Tuesday, May 15, 2012

Day 2 - D-Blog Week - I Rock this Job

Click for the One Great Thing - Tuesday 5/15 Link List.
Living with diabetes (or caring for someone who lives with it) sure does take a lot of work, and it’s easy to be hard on ourselves if we aren’t “perfect”.  But today it’s time to give ourselves some much deserved credit.  Tell us about just one diabetes thing you (or your loved one) does spectacularly!  Fasting blood sugar checks, oral meds sorted and ready, something always on hand to treat a low, or anything that you do for diabetes.  Nothing is too big or too small to celebrate doing well! 

This weekend I was chatting with a friend's husband and while eating one my of super delicious chocolate chip cookies he asked me the following question:

Besides making awesome cookies, what other talents do you have?

I had no answer.  I seriously don't really do anything well.  I have no talents! I didn't play sports growing up, or dance or do gymnastics.  I don't paint or draw.  I really have no talents whatsoever.  Sad, I know.  I couldn't think of anything that  I do well.

Then when I was trying to think of a diabetes thing that I do spectacularly for this post and it came to me.  

That's what I do.


I do it all well. 

Don't get me wrong ---- I'm far from a perfect pancreas but I think I balance it all so well that most of my friends forget what all I deal with on daily/nightly basis.  

I think they forget that I check Nate's sugar 12-15 times per day, they don't realize that I have to make critical decisions to his well being at every single check, I change his insulin pump every 2-3 days (hell, I think 1/2 of them think the pod just sticks on his arm with the sticky tape ---- FYI --- there's a very large needle that inserts a ---- oh good hell never mind!), I do a lot of math, I am accountable for everything that he puts into his mouth, the list goes on and on.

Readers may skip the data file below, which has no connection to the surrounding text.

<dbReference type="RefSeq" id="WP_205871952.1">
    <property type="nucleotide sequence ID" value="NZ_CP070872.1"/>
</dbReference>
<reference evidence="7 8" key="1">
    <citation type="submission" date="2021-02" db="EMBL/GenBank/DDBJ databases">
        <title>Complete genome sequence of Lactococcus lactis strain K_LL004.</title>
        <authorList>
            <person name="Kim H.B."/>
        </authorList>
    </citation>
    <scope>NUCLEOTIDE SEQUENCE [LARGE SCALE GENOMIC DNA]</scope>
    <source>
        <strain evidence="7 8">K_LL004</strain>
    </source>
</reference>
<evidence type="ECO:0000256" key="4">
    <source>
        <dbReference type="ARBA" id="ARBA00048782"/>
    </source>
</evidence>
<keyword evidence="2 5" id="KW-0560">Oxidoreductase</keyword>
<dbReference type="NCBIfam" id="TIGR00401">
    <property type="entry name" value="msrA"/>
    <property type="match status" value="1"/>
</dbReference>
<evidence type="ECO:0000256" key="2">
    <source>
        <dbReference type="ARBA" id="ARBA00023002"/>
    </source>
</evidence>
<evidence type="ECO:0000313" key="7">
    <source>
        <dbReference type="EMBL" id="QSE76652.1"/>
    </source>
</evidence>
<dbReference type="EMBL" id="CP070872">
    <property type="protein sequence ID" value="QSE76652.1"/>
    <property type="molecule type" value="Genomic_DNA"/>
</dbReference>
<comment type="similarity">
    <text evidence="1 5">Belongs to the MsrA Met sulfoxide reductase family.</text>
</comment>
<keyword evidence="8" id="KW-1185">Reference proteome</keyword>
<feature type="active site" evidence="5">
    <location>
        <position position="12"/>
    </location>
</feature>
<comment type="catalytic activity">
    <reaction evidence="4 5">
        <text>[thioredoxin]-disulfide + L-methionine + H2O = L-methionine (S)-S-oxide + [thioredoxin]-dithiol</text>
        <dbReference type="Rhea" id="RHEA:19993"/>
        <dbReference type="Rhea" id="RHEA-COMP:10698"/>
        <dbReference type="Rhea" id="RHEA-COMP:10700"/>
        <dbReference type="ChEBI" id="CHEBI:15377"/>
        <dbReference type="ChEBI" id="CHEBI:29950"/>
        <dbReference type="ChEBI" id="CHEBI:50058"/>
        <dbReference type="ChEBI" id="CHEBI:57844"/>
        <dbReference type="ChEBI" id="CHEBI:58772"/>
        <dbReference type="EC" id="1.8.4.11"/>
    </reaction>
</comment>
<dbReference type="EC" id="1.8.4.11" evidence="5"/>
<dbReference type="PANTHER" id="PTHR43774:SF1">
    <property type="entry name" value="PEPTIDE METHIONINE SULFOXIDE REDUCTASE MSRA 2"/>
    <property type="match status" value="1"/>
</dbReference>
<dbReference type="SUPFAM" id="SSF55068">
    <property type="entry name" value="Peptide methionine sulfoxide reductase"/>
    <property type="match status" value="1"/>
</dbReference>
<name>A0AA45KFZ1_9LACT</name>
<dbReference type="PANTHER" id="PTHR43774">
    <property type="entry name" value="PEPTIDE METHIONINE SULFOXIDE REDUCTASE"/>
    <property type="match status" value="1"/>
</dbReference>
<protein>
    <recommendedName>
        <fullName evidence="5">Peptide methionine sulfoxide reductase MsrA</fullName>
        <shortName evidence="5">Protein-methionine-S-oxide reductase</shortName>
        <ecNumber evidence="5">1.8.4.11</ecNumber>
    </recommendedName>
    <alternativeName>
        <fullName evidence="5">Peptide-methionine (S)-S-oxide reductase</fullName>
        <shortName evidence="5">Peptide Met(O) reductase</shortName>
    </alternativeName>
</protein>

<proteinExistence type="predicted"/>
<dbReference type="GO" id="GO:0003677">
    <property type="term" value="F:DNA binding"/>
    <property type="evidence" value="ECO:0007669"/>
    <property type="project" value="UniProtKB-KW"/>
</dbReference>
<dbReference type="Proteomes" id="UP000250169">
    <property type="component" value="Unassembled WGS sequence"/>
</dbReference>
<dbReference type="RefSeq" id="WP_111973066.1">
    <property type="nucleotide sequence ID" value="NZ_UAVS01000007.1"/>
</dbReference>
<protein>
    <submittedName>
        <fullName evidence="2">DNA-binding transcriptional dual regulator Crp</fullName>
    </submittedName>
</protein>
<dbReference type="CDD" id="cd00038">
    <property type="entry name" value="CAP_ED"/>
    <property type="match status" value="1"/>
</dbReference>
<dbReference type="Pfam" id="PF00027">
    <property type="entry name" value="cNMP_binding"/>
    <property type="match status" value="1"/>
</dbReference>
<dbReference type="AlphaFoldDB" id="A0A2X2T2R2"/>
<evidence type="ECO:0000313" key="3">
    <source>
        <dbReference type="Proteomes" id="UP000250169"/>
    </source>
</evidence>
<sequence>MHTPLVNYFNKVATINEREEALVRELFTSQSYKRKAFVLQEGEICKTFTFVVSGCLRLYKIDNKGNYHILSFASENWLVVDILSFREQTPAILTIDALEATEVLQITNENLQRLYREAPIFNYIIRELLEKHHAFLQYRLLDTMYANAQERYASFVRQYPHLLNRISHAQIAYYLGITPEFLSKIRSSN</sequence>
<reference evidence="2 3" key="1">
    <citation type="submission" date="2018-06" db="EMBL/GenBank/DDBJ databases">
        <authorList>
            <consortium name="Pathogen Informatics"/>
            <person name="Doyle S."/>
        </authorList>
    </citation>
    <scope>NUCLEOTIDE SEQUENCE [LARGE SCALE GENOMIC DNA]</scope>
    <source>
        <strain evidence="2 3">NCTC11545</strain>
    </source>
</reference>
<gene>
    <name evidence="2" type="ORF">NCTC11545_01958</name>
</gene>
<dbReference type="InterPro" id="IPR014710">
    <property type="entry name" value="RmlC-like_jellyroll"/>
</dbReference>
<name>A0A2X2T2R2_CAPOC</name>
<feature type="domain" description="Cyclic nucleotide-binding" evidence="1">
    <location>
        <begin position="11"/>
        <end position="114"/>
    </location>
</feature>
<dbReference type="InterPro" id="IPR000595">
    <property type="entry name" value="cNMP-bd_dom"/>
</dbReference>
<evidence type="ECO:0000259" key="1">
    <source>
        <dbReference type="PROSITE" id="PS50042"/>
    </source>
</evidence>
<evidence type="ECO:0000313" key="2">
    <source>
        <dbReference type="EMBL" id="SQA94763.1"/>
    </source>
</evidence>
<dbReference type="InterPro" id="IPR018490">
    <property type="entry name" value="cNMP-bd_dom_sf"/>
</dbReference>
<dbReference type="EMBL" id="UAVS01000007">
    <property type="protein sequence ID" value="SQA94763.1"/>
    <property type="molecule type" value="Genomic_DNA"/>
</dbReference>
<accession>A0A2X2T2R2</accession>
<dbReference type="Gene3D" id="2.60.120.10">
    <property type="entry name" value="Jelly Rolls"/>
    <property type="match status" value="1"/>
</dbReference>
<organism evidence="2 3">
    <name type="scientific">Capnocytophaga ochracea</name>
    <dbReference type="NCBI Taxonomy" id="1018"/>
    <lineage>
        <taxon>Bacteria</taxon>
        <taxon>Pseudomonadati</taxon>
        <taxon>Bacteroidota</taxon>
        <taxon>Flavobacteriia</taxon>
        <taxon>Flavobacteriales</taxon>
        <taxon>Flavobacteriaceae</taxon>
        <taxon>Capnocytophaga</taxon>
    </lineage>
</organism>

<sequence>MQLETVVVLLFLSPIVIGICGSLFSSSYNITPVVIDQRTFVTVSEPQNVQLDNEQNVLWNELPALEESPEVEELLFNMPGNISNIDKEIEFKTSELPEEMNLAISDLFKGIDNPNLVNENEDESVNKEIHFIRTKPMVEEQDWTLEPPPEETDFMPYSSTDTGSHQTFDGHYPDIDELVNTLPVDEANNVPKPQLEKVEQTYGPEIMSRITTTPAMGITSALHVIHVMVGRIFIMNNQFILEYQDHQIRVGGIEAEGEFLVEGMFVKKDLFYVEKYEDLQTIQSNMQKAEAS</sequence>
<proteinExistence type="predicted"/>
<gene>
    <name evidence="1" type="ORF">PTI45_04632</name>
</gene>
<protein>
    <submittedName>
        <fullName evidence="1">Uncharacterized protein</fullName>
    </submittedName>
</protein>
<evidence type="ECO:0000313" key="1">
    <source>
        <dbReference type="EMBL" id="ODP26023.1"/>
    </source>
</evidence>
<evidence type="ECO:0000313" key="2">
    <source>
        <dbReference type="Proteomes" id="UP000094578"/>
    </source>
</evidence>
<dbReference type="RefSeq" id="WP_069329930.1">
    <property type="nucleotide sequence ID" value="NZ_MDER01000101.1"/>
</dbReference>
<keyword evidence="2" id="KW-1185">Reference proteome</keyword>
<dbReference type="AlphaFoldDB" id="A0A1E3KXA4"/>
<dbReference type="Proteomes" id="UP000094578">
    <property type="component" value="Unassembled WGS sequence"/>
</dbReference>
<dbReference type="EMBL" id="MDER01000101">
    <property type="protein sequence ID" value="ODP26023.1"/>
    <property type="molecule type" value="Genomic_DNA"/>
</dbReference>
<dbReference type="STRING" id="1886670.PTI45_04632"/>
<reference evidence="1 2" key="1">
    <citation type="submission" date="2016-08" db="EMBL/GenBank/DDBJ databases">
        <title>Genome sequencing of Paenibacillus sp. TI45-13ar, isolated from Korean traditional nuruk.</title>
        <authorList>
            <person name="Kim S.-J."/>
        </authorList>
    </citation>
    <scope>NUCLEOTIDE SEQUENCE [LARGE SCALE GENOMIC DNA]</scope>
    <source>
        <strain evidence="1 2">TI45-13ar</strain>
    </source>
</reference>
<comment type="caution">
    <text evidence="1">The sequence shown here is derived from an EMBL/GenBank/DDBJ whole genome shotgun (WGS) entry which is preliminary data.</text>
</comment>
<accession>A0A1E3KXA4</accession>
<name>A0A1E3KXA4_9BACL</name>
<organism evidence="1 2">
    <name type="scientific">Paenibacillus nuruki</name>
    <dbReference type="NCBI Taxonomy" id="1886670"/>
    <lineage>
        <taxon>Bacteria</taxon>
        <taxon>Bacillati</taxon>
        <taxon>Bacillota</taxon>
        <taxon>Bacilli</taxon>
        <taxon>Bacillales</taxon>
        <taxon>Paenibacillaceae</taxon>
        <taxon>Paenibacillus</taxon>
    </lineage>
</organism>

What I do -- 

What I do spectacularly is . . . 

that I make it all seem NORMAL and OK and EASY and like it is NO BIG DEAL.  

I'm actually quite pleased that I've gotten to a place after almost 3 years where I can make it all look easy.  

It's not easy.  It is hard.  It is exhausting.  It is frustrating. It is bloody.  It is painful.  It is total and complete suckage at times.  But I am glad that I make it look easier than all of that.  

Here's how it really is for me and for all of moms raising children with diabetes --- 

A beautiful post written by my friend and fellow D Mom, Meri from Our Diabetic Life

We are called D Moms.  D Mamas.   Even Type 3's.

Sometimes we get a bad rap.

~We're too "intense."

~We worry too much.

~We are overbearing.

~We over think.

~We over react.

~We over manage.

And I only have one thing to say about all of that...

You are probably right.

I want to tell you that if you are a parent, you can understand.

But that is not true.